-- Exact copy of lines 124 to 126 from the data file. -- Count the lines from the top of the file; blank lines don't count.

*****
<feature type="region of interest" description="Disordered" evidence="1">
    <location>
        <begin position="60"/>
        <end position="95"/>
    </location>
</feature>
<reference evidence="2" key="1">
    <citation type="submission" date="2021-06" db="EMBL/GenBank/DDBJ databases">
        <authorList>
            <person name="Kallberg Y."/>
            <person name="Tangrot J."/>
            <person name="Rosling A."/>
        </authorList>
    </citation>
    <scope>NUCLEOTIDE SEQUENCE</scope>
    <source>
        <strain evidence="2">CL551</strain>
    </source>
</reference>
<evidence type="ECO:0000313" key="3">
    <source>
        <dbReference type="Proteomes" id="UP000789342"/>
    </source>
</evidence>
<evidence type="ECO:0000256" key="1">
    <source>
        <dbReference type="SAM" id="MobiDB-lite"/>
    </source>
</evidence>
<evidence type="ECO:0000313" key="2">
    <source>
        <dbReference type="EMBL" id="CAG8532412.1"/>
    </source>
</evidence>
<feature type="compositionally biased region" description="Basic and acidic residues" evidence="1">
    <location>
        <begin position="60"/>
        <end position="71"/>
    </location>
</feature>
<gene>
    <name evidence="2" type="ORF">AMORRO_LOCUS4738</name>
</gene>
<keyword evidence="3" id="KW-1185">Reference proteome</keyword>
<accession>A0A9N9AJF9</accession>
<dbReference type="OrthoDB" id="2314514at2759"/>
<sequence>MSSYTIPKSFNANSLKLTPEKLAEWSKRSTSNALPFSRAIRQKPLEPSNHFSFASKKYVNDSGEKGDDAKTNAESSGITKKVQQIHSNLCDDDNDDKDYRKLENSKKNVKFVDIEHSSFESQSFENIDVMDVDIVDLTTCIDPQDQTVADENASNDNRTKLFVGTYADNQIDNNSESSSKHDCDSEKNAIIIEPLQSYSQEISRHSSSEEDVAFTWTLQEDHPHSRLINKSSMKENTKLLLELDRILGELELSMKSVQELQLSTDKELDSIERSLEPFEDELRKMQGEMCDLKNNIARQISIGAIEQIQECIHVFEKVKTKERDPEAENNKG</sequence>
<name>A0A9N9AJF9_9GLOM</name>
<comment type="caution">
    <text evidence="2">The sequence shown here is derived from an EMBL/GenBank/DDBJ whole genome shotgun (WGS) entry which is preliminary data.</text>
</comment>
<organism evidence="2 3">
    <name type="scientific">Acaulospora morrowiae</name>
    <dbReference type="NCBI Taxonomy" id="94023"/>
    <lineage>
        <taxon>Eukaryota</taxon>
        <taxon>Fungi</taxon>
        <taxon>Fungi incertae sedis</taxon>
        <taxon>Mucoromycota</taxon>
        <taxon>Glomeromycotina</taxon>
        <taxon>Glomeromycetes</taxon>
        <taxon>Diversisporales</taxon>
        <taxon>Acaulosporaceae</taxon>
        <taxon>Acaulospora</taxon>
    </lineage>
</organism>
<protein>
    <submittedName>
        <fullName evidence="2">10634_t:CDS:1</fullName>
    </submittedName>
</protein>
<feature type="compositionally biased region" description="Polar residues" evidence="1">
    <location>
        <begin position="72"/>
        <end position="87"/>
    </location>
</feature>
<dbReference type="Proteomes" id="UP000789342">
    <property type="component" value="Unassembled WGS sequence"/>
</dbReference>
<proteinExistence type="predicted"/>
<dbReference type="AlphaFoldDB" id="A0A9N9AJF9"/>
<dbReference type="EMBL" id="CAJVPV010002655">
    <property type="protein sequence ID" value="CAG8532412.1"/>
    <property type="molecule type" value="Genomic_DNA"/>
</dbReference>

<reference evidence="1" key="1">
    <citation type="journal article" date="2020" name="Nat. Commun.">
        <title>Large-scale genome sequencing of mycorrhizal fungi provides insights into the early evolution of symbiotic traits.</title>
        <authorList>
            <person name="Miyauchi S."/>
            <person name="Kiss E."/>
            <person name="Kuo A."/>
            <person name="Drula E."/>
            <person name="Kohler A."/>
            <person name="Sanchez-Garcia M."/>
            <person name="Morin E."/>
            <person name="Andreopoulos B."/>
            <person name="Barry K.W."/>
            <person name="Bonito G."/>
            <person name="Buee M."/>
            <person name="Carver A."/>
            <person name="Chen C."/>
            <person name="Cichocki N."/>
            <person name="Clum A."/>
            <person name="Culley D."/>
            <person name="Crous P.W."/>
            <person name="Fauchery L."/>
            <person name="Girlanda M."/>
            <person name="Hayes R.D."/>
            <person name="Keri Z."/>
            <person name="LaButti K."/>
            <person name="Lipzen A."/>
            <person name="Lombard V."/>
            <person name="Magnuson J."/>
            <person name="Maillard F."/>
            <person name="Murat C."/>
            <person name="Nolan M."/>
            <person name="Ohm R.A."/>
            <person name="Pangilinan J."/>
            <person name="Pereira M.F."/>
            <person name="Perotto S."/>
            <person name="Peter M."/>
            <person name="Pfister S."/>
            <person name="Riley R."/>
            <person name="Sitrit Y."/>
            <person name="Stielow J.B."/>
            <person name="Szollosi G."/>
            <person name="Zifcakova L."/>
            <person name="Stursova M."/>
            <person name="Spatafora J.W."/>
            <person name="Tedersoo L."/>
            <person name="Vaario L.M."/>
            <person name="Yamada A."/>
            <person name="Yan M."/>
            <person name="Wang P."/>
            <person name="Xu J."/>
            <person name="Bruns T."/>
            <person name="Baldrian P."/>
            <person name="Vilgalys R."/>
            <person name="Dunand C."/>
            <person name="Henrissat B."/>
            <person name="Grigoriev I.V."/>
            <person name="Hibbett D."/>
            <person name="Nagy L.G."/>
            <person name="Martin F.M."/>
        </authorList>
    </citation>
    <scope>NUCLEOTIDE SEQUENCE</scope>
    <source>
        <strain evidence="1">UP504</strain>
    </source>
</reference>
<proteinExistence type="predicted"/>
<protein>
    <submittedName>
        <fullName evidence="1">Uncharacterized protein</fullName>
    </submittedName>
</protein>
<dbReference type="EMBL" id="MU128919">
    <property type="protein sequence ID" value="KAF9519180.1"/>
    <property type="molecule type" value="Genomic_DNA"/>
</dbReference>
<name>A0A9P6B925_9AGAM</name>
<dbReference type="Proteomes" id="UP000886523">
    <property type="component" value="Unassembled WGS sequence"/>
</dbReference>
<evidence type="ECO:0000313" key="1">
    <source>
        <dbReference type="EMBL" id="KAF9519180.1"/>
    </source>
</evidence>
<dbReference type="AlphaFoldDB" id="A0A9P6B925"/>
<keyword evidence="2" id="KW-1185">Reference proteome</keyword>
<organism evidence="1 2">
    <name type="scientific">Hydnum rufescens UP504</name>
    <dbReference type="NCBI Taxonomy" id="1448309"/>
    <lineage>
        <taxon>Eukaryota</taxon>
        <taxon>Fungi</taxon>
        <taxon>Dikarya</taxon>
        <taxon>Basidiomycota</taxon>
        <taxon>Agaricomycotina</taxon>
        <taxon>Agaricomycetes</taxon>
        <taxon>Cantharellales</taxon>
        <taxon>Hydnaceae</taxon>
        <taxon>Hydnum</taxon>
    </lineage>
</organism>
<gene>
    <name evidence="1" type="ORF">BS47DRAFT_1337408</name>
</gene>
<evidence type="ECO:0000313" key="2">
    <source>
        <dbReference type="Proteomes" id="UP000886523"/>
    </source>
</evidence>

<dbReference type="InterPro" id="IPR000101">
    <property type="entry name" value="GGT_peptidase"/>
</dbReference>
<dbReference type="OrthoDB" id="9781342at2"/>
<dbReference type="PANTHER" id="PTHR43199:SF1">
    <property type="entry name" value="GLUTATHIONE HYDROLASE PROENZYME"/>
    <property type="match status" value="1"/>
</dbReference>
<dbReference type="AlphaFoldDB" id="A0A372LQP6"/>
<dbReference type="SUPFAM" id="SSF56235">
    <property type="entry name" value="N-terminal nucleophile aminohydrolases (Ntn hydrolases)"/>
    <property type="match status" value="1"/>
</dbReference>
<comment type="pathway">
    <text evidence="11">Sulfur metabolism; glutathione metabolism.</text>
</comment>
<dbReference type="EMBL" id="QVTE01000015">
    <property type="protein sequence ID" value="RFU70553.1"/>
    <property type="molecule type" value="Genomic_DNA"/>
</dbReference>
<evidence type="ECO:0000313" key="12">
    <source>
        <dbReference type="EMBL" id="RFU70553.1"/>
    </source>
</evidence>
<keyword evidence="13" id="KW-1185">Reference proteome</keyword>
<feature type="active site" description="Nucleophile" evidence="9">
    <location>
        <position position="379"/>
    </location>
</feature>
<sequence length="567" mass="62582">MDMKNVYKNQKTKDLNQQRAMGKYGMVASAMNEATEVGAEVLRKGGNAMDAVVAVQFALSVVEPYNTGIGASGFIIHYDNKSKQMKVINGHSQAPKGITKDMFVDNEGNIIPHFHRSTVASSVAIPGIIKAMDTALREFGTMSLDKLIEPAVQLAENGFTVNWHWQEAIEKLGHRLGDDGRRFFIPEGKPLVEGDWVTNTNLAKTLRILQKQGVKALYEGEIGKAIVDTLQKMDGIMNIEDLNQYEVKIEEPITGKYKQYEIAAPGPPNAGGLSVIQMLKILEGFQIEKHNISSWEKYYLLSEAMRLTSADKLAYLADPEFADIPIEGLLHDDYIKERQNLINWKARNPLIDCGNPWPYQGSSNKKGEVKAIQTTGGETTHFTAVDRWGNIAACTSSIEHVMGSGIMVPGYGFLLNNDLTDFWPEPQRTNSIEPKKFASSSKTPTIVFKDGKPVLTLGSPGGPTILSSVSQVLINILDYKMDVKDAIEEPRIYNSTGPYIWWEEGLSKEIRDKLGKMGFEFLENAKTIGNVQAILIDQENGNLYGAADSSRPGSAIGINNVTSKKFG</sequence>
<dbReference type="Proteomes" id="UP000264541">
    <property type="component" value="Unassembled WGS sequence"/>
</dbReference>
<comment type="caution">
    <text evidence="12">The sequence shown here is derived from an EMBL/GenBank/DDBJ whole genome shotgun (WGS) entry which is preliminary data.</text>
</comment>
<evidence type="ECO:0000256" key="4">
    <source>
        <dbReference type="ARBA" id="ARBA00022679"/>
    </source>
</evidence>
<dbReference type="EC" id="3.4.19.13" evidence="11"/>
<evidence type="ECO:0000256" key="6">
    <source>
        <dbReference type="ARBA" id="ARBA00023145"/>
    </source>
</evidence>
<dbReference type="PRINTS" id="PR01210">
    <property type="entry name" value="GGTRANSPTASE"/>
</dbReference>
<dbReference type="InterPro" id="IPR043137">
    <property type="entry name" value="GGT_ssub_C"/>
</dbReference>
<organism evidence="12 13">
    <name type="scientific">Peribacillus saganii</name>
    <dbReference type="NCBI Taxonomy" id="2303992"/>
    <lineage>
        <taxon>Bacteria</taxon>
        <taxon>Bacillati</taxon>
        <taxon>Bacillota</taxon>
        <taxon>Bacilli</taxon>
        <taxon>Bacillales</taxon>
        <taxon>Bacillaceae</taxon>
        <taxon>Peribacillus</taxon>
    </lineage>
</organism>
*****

            <person name="Pfister S."/>
            <person name="Riley R."/>
            <person name="Sitrit Y."/>